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Debut fiction attempts to break misconceptions about America

The Americans

Chitra Viraraghavan attempts to provide a glimpse into issues of identity, cultural isolation and geographical dislocation of Indians settled in America

The AmericansNew Delhi: Stories about lives of Indians settled in America form the body of a debut fiction by Chitra Viraraghavan, who attempts to provide a glimpse into issues of identity, cultural isolation and geographical dislocation.

“You are no one in America without a car. Public transport is an issue in that country. It is still available in bigger cities but if you were to visit Louisville, you ought to have your car,” says Viraraghavan.

Viraraghavan says she hit upon the idea of writing “The Americans: A Novel” in 2008 while she was researching the Indian American Fiction for her doctorate. Her novel is set in 5 different US cities — Boston, Chicago, Kentucky and Louisville.

“One character in my book connects eleven different stories. There is action, magic realism, an energetic old person who has power and there is also an autistic person. The book also has a character who comes in only through journal entries in her English class. So it makes it a fun read,” says Viraraghavan.

The author says she titled her book as a tribute to “The Americans (1877)”, a novel by American author Henry James.

“Henry, in his book, has raised questions about what is it to be an American. My book is about what is America for Indians. I have carefully chosen that name so that it does not look like a sociological study and adding ‘a novel’ makes sure that no one sues me for the title,” Viraraghavan says with a laugh.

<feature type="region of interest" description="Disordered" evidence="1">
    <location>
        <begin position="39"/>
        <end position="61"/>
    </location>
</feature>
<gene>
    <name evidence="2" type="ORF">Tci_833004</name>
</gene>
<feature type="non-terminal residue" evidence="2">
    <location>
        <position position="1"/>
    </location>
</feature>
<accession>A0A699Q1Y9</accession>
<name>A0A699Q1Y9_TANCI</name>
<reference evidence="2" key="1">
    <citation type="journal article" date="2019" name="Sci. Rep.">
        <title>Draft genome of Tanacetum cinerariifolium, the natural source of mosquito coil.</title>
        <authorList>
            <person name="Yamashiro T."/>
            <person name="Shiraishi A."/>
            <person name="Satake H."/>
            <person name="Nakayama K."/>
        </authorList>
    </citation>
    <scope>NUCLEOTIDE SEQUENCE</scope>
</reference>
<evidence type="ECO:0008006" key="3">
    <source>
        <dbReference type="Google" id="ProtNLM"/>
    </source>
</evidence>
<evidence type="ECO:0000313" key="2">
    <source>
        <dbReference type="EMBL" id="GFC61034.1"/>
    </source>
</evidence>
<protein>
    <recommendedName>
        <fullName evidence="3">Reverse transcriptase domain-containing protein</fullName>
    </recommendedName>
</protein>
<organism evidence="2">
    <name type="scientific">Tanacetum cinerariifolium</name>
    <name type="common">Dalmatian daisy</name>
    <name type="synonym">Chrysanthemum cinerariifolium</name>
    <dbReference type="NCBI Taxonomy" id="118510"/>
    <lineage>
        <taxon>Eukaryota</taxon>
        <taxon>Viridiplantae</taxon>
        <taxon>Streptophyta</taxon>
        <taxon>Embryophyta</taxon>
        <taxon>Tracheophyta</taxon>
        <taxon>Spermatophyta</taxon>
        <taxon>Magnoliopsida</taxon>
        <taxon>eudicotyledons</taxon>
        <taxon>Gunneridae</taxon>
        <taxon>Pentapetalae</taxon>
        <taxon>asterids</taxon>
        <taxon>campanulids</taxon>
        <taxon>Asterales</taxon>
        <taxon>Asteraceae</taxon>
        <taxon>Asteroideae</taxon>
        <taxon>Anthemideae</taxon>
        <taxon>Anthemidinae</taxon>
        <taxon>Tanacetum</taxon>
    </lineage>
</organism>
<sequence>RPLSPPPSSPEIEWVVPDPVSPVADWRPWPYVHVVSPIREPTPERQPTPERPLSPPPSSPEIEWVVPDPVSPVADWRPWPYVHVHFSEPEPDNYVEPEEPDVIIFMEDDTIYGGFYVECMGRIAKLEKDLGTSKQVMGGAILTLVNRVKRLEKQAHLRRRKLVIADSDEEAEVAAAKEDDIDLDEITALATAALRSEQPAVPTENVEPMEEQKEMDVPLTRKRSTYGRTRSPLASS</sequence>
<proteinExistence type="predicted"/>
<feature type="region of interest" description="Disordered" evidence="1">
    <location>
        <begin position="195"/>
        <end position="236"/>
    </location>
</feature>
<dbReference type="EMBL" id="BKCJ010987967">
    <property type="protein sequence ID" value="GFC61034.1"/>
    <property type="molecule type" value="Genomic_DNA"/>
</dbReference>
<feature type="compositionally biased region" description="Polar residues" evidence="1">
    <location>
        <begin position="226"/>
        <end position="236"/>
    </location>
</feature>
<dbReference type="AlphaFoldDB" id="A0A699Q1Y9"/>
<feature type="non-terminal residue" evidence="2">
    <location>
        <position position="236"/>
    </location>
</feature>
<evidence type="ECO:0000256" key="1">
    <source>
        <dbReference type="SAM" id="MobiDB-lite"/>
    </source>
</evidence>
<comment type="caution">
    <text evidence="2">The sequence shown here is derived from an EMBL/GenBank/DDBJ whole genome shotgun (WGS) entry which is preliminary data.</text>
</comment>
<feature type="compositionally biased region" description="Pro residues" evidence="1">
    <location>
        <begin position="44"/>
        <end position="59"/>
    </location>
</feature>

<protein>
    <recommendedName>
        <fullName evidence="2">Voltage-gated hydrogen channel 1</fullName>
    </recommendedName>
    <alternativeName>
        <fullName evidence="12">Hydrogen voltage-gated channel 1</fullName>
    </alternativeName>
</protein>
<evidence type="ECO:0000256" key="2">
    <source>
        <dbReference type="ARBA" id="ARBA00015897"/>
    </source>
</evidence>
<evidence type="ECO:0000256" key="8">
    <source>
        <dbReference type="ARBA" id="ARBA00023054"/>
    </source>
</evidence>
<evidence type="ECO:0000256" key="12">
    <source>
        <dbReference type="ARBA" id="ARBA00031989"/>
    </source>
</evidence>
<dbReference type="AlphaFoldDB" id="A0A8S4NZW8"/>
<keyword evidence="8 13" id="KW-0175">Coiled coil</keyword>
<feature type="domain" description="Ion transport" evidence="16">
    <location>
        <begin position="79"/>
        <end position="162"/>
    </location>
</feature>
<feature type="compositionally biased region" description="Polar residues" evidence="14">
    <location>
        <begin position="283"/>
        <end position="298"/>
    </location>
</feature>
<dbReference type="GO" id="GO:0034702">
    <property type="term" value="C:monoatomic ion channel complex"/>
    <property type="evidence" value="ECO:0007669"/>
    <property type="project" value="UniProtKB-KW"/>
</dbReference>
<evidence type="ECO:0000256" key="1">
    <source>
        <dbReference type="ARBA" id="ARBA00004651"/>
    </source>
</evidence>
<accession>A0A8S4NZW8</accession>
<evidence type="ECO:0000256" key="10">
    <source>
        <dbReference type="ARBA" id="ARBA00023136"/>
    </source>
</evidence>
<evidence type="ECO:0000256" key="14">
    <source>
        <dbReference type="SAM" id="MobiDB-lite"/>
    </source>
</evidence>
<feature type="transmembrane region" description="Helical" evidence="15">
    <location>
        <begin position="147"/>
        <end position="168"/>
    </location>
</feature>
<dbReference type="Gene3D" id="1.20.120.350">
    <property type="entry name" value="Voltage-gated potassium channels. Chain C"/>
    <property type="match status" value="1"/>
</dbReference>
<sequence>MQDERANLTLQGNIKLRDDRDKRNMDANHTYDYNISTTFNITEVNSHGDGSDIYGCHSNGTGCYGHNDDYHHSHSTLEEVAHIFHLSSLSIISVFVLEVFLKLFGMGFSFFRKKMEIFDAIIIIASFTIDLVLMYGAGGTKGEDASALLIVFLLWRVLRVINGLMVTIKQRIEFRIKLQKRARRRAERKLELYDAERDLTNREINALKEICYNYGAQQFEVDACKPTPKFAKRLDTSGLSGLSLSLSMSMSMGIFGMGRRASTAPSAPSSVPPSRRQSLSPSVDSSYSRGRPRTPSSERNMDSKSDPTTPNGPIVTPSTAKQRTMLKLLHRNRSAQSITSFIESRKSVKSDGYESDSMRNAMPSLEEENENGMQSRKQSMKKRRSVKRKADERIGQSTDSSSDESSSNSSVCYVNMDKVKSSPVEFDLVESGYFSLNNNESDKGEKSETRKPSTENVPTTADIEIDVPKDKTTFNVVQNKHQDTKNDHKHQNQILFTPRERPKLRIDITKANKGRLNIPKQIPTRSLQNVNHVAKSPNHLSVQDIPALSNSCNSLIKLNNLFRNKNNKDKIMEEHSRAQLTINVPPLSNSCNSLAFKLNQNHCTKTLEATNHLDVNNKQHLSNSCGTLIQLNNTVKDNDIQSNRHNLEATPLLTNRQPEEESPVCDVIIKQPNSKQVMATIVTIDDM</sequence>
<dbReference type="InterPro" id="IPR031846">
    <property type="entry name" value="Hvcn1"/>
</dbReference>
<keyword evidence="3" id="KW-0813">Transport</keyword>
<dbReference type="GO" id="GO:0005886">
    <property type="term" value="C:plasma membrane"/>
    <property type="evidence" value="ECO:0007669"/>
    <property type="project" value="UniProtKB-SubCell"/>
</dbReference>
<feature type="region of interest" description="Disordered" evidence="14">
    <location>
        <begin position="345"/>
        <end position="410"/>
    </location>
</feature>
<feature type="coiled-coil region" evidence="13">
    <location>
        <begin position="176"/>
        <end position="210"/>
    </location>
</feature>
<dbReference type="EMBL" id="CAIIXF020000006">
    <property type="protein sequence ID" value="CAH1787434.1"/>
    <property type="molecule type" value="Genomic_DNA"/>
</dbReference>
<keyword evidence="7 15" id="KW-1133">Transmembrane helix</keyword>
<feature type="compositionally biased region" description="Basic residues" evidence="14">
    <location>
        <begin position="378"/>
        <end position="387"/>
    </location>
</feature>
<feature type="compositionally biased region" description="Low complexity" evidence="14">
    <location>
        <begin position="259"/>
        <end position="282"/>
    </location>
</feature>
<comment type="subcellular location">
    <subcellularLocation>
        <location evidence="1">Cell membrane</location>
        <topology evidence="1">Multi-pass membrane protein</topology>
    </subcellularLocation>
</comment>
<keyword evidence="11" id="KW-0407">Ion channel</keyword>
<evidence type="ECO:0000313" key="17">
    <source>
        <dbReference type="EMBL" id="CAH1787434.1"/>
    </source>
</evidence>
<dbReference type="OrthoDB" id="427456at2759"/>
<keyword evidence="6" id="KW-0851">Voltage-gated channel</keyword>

The author, who has worked as an editor at the Oxford University Press, Chennai says her first attempt at fiction is also for someone who has never been to America and can attempt to get a glimpse of the life there.

She talks about varied Indian cuisines in her book. She describes the spread of mixed cuisines in Indian weddings.

“I either want to have a complete South Indian food or North India but this mixture, I don’t like. I want a homogeneous meal and not a mixed spread,” says Viraraghavan.

The author claims that her work is a complete fiction that children and adults can enjoy.

“Like me a character in my book goes to America for higher studies but the dramatic elements are so dramatic that it can only be possible in fiction,” says Viraraghavan.

Incidentally Viraraghavan is the great granddaughter of the country’s second President Sarvepalli Radhakrishnan.

“I don’t know who got this out but I tell this to everyone that I am one of the 21 great grand daughters of Radhakrishnan. But being interested in academics comes naturally to me, since my family was always associated with it,” the author says.

Viraraghavanm, who has also written school textbooks and had been a teacher of English also plans of writing some non-fiction but does not clarify about her great grandfather.

“There is already well written books on him. I don’t want to tamper with it. I was too young and don’t even have enough memories to write a book on Radhakrishnan,” the author says.

Next up on the Viraraghavan is a collection of short stories and says she has started “thinking about her second novel.”

The author hails from a family of novel writers, which includes her husband Krishna Shastri Devulapalli, who has also illustrated the cover of her book

“His first novel, ‘Ice boys and Bell-bottoms’ came in 2011 and the second one, ‘Jump Cut’ in 2013. He designs the cover of his books,” says the author.

Meanwhile, Viraraghavan’s novel published by HarperCollins is now available at book stores here as well as online.


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